In a statement to IGN, Chapman indicated that he now intends to take the issue further: “Given that experts in the cyber industry now predict the issue of scalping to grow across other important goods and services this year, we are looking at presenting a Bill in Parliament so that we can further explore legislative options to protect consumers from this unfair practice.”Early Day Motions are regularly used to highlight current issues, but rarely reach a true House of Commons debate. Presenting a Bill, as Chapman is now considering, would be considered an escalation of the process, and an attempt to put pressure on the government to consider formal legislation.
Asked why Chapman began this process, he explained that the impetus to begin the debate in parliament came directly from his constituents in Dunfermline and West Fife:
“The issue of scalping first came up with constituents contacting me to explain their frustration about being unable to get hold of certain games consoles or computer components pre-Christmas. On investigation we uncovered more details of the unscrupulous practice of ‘scalping’ by automated bots to bulk buy these goods and sell them on at inflated prices.”The issue of scalping has reached new levels of recognition after the release of PlayStation 5, Xbox Series X and S, as well as new graphics cards from Nvidia and AMD. In the US, at least 10% of PS5s are estimated to have been resold, averaging around double the recommended retailer price on eBay. Part-and-parcel of that phenomenon has been the use of bots to secure units before regular consumers can do so, a tactic popularised by sneaker culture.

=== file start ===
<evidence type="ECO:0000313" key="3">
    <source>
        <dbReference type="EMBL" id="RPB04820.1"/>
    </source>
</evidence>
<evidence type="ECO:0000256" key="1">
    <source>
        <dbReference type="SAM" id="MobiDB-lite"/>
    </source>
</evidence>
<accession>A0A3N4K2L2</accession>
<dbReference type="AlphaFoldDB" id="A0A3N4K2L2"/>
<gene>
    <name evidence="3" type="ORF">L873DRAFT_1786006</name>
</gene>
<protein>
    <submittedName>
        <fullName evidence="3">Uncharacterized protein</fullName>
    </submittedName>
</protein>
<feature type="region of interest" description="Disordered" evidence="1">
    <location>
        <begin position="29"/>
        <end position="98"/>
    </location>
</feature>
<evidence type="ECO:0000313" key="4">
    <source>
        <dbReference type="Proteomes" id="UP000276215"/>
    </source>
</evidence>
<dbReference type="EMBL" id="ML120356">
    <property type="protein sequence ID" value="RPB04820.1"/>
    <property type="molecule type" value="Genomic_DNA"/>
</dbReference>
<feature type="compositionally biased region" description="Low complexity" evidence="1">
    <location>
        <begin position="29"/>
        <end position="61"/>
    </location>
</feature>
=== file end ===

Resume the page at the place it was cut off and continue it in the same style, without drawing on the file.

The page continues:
The UK has seen huge demand for new-gen consoles, and scalping has become a recurring story amid that demand. Scalping chains have been claiming large numbers of consoles, even using loopholes to buy stock before it’s officially available. Alongside supply shortages, it’s a trend that’s led to repeated disappointment for normal consumers, and even potentially spurred criminal activity.